Kidney stones are solid crystals generated by urine salts. They are also known as renal calculi. Kidney stones can obstruct the flow of urine, resulting in infection, renal damage, and even kidney failure. They can differ in terms of size and location.
Kidney stones affect roughly one in every ten males and one in every 35 women.
The likelihood of acquiring a second kidney stone after having one is between 5% and 10% per year. Within five years, thirty to fifty percent of persons who have a first kidney stone will get a second stone. The risk decreases after five years. Some people, on the other hand, keep getting stones their entire lives.
What are the causes and risk factors of kidney stones?
Diagnosis of kidney stone
When an X-ray is obtained during a health visit, "silent" kidney stones, or those that cause no symptoms, are frequently discovered. Other people have their stones diagnosed when they experience severe pain while the stone is passing and require medical attention.
An ultrasound or a CT scan may be used to diagnose a stone if a person has blood in their urine (hematuria) or abrupt stomach or side pain. These imaging tests inform the doctor about the size and location of the stone.
When a stone is detected, a CT scan is frequently used in urgent care. It is employed because it provides a quick and accurate diagnostic.
Kidney stone symptoms
Many patients who have kidney stones do not show any symptoms. Some people, however, do experience symptoms, which may include:
a gripping pain in the back (also known as renal colic') - generally right below the ribs on one side, extending to the front and sometimes to the groin. The discomfort could be severe enough to produce nausea and vomiting.
Shock wave therapy
Sound waves break down kidney stones during shock wave therapy, also known as shock wave lithotripsy. Sound waves are directed from the outside of the patient's body to the damaged area. The waves shatter the stones down into tiny pieces as they pass. The smaller bits are then flushed out of the body via urine. This therapy lasts around 45 to 60 minutes. During the surgery, individuals are also put under general anesthesia. This therapy procedure is painless and quick for the majority of individuals.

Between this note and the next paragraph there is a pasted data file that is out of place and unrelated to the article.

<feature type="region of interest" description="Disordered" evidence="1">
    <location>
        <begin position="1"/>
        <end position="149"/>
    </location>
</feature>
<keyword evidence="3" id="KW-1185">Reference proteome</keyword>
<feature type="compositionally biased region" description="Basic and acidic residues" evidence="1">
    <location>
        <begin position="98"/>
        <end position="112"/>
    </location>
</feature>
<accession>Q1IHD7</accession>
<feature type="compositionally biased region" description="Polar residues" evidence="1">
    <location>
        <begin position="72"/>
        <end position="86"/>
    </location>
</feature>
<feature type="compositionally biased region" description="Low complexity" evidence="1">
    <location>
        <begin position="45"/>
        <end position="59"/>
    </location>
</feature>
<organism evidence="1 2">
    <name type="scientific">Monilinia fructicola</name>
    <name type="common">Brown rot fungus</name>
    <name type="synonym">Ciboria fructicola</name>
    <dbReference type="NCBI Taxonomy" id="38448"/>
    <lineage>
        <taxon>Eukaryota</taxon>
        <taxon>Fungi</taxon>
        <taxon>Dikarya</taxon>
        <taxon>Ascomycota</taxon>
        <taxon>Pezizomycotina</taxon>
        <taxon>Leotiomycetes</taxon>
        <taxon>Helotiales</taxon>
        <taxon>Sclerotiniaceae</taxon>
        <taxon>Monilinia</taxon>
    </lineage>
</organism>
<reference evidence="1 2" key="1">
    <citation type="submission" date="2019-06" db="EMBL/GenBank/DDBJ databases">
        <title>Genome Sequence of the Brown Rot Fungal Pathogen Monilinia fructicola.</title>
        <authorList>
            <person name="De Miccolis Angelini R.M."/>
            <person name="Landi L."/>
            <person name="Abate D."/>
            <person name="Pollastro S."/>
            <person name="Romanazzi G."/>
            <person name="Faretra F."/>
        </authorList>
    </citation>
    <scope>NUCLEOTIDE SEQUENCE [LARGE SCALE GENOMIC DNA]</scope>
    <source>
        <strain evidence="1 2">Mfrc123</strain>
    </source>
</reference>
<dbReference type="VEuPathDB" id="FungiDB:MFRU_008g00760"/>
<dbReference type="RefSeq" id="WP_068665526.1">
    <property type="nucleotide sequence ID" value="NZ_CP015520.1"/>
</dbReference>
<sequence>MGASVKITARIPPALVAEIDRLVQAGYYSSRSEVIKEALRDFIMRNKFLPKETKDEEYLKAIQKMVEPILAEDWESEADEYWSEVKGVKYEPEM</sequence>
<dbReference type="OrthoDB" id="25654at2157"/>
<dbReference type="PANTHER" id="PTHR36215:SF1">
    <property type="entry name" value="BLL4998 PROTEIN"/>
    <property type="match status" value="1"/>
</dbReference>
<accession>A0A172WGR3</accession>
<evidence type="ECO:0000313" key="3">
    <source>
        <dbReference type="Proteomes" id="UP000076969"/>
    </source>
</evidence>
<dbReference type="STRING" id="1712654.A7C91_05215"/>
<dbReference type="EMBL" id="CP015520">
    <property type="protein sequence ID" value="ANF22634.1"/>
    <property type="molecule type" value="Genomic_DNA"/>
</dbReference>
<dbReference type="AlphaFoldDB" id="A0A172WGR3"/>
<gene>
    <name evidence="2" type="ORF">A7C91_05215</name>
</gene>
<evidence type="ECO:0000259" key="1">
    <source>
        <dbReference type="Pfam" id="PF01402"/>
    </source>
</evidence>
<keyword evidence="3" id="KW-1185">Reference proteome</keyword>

This is a follow-up procedure to the original surgical treatment. In this procedure, the doctor makes a small incision in the patient's back and inserts a tube into the patient's back to reach the kidney. The stones are then surgically broken into little fragments and removed through the connected catheter by the doctor. Following that, a stent is used to hold the channel open.
In the operating room, doctors administer a general anesthetic to the patient. A scope is used to look within the ureter, and a laser fiber is used to break up the kidney stone particles. The specialists next remove each portion of the body.
This treatment might take anywhere from 20 minutes to many hours, depending on the number of stones present inside. A stent is placed post-surgery to prevent the ureter from closing.